Nigeria is a country full of potential, yet poor. The potential ranges from our many natural resources, and our strategic location (close to the equator and meridian, where we can be an aviation hub for the world); to our abundant human capital. Tertiary institutions have a significant role to play in developing ‘human capital’ because poverty stems from an uneducated populace. This usually occurs when labour (skilled and semi-skilled) and entrepreneurs that should manage the factors of production are not produced. The needed capital for the Nigerian dream is largely dependent on entrepreneurs’ ability to attract and generate wealth; so it is human-related.

Despite great institutions like the University of Ibadan, Covenant University, Lagos State University, National Open University of Nigeria and 266 other universities as well as other institutions in Nigeria, tertiary education is still in crisis. In a staggering reality that demands our immediate attention, only 26 per cent of the 2.1 million applicants to tertiary institutions in the country secure admission, says a report. The implications of not educating our youth are dire. If 10 per cent of 1.5 million applicants (74 per cent) who did not secure admission eventually engage in crime, it means we are indirectly grooming 150,000 criminals annually. In 10 years, we would have groomed 1.5 million criminals. That’s an alarming figure. And note that this figure doesn’t take into account those who didn’t attend any school, dropouts, and higher education graduates who eventually venture into crimes. This kind of situation strains the budget as resources supposed to be invested in education, health, technology, agriculture, and manufacturing will be channelled to fight insecurity.

Some argue that higher education is not necessary, but basic education is. Both are vital. We still have a high number of out-of-school children. My argument is that tertiary education influences basic education. Getting higher education right adds billions of dollars to the economy, which can then fund basic education. The more people that get into higher education, the higher the enrollment rate in basic education. Increasing access to higher education by another 10 per cent means increasing graduates annually by 150,000. If we assume that one per cent of these will be billionaires (having a minimum of N1bn), that means N150bn will be added to the economy. That is the capital needed to generate wealth.

Inadequate funding, lack of motivation, infrastructure decay, corruption, neglect by the government and businesses, lack of vision, and so on are some of the problems affecting access to education. In the last three decades, the government has tried to tackle the problem by inviting private sector players. There are over 110 private universities but collectively, they enrol less than 150,000 students each year. This is good progress, however there’s still room for improvement. But take a look at this, the National Open University of Nigeria enrols over 20,000 students a year. The reason for the large number is its use of technology. The National Universities Commission, in solving the enrollment issue, has instituted blended and distance learning programmes and granted some universities dual-mode licences. This, without a doubt, is another step in the right direction.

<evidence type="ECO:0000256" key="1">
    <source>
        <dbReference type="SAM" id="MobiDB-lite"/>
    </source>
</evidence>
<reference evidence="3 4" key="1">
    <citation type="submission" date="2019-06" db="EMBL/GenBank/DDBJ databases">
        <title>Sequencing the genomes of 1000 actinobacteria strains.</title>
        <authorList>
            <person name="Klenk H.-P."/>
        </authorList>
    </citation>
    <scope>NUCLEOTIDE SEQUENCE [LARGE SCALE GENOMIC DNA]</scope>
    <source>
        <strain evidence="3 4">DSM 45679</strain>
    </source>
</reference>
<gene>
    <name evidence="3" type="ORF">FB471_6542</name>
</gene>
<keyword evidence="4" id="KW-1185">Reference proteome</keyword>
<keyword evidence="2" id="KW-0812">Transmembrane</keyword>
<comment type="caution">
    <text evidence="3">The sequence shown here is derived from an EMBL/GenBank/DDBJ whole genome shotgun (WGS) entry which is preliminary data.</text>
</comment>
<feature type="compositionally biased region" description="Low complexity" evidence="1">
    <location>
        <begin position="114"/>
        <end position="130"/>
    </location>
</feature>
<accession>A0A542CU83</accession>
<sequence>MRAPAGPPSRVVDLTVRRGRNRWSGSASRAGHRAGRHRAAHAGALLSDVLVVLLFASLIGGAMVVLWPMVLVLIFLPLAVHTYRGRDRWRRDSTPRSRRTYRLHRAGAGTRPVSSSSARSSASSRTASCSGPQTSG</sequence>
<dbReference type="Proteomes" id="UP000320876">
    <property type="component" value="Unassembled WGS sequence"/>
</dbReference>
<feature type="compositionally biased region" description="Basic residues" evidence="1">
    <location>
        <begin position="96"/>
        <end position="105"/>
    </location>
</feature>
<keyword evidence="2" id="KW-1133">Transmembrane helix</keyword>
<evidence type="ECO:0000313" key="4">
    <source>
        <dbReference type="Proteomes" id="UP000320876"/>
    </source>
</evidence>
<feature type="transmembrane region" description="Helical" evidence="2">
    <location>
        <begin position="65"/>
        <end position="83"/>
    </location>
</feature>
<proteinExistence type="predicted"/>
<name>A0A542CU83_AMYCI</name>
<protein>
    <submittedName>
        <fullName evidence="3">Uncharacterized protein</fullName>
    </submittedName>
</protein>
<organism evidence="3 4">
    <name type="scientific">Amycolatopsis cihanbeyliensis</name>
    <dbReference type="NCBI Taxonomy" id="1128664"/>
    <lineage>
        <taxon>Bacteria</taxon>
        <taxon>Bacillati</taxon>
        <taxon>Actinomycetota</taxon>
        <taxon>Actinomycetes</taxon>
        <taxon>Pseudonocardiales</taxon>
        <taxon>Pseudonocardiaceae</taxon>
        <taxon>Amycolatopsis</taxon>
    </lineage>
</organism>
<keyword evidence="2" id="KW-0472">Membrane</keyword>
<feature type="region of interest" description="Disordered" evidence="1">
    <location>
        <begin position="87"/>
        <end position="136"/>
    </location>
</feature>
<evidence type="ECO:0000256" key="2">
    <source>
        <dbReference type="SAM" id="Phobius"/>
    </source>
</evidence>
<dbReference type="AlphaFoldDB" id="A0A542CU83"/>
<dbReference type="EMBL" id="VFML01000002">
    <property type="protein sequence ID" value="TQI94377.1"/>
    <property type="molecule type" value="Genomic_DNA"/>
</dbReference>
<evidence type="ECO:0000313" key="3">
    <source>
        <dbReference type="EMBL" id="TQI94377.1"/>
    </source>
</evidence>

The Federal Government has set up a lofty target, a trillion-dollar economy by 2026. They backed this up by giving universities autonomy, paying salary arrears of the Academic Staff Union of Universities, and initiating student loans which will soon take off after the National Assembly has passed the reworked version of the bill.

Two steps are needed to facilitate digital transformation in our tertiary institutions. The first step is patriotism. Nigerians spent over £2 billion to study in the United Kingdom in 2022. That is over N4 trillion that could have been invested in our university system. Patriotism motivates academic staff and non-academic staff in the universities. Also, it makes staff members realise that life is a cycle and that competent graduates mean a competent economy that can finance the economy. Patriotism stops or mitigates corruption, as we know we are harming ourselves. No one wins.

The second step is to invest in technology. The Nigerian government does not have the money to establish additional universities, build the physical infrastructure required to increase admission quotas, or fund research to increase university standards. Technology has the potential to reduce the cost of education while increasing admission quotas. The caveat is that technology needs a lot of training and coaching to aid adoption and competency.

Our digital transformation must be hinged on inclusiveness as an e-learning platform that facilitates all university-related activities from end to end. It must be taken into consideration that courses must boost students’ preparedness for employment and employability. With the high number of illiterates, Nigeria is on the edge of the precipice. That is why we need to take the digital transformation route to ensure the massive education of the citizens. It can be done.